According to the Occupational Safety and Health Administration (OSHA), businesses spend at least $97.4 billion a year on costs associated with occupational injuries and illnesses—expenditures that come straight out of company profits. Indirect costs associated with these losses, such as lost productivity and employee replacement, can often double the amount an employer ends up spending. However, workplaces that establish safety and health management systems can reduce their injury and illness costs by 20% to 40%. In today's business environment, these costs can be the difference between operating in the black and running in the red.
Measuring the Cost of Safety
Demonstrating the value of safety to management is often a challenge because the return on investment (ROI) can be cumbersome to measure. Your goal in measuring safety is to balance your investment vs. the return expected. Where do you begin?
There are many different approaches to measuring the cost of safety and the way you do so also depends on your goal. Defining your goal determines what costs to track and how complex your tracking will be. For example, you may want to capture certain data simply to determine what costs to build into the price of your services, or to track your company’s total cost of safety to show increased profitability. This would include more specific data collection like safety wages and benefits, operational costs, and insurance costs. For measuring data, safety costs can be divided into two categories:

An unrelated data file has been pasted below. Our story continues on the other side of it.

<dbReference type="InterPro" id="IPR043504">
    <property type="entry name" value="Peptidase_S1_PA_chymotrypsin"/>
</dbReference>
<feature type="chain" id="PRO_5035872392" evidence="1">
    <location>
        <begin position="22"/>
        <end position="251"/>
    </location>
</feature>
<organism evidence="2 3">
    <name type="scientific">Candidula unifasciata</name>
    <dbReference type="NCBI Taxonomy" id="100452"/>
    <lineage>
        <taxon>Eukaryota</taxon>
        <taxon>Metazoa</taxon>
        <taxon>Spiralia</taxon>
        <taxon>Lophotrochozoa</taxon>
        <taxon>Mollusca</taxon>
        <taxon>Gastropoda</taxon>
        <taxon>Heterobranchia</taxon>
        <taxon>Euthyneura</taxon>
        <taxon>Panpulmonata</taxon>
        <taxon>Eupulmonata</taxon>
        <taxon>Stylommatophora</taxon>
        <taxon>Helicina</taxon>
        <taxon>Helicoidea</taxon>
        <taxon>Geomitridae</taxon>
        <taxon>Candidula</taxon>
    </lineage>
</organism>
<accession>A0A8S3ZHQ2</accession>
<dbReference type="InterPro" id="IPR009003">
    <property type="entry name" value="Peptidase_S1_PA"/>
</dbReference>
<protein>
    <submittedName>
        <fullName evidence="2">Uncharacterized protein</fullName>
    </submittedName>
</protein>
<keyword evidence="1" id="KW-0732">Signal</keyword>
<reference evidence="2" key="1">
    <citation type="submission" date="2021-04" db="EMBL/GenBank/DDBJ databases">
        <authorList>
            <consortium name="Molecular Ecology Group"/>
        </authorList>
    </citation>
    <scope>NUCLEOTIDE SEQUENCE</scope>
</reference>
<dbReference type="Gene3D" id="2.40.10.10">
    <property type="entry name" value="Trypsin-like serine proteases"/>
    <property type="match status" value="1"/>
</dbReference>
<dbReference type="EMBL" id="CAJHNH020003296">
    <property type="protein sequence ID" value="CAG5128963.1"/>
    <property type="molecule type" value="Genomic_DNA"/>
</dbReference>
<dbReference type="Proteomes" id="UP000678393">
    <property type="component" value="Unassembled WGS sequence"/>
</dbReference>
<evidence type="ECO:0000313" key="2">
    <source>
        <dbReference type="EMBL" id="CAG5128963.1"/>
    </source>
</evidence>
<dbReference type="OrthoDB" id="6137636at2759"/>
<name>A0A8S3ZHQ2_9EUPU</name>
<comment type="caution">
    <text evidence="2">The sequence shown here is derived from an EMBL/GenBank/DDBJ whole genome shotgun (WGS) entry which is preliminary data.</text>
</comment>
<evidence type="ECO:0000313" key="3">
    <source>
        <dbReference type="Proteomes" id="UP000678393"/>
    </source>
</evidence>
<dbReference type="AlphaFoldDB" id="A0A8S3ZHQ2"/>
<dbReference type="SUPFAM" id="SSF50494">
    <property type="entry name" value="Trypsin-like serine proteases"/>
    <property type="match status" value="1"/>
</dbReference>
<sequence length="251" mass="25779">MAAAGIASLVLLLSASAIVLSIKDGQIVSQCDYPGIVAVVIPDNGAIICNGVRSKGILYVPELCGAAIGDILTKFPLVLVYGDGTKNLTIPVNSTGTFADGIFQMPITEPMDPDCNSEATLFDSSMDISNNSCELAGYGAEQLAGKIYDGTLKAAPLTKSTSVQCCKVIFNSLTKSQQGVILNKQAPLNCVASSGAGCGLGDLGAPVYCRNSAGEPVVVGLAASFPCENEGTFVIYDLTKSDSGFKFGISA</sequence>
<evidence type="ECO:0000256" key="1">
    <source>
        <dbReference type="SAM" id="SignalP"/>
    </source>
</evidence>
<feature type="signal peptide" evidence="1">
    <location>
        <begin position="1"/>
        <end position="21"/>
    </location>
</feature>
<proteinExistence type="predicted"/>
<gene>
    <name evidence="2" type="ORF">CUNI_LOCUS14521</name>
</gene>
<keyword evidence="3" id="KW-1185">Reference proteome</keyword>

1. Direct (hard) costs, such as:
- Safety wages
- Operational costs
- Insurance premiums and/or attorney’s fees
- Accidents and incidents
- Fines and/or penalties
2. Indirect (soft) costs, which go beyond those recorded on paper, such as:
- Accident investigation
- Repairing damaged property
- Administrative expenses
- Worker stress in the aftermath of an incident resulting in lost productivity, low employee morale, and increased absenteeism
- Training and compensating replacement workers
- Poor reputation, which translates to difficulty attracting skilled workers and lost business share
How to Show ROI
OSHA studies indicate for every $1 invested in effective safety programs, you can save $4 to $6 as illnesses, injuries, and fatalities decline. With a good safety program in place, your costs will naturally decrease. It’s important to determine what costs to measure to establish benchmarks, which can then be used to demonstrate the value of safety over time.
Safety as a Core Business Strategy
Industry studies report that companies who focus on safety as a core business strategy come out ahead. For example, the American Society of Safety Engineers reports that a fall protection program implementation by a U.S. construction company reduced their accident costs by 96% —from $4.25 to $0.18 per person-hour.
Considering the statistics, safety experts believe there’s direct correlation between safety and a company’s profit. We’re committed to helping you establish a strong safety, health and environmental program that protects both your workers and bottom line.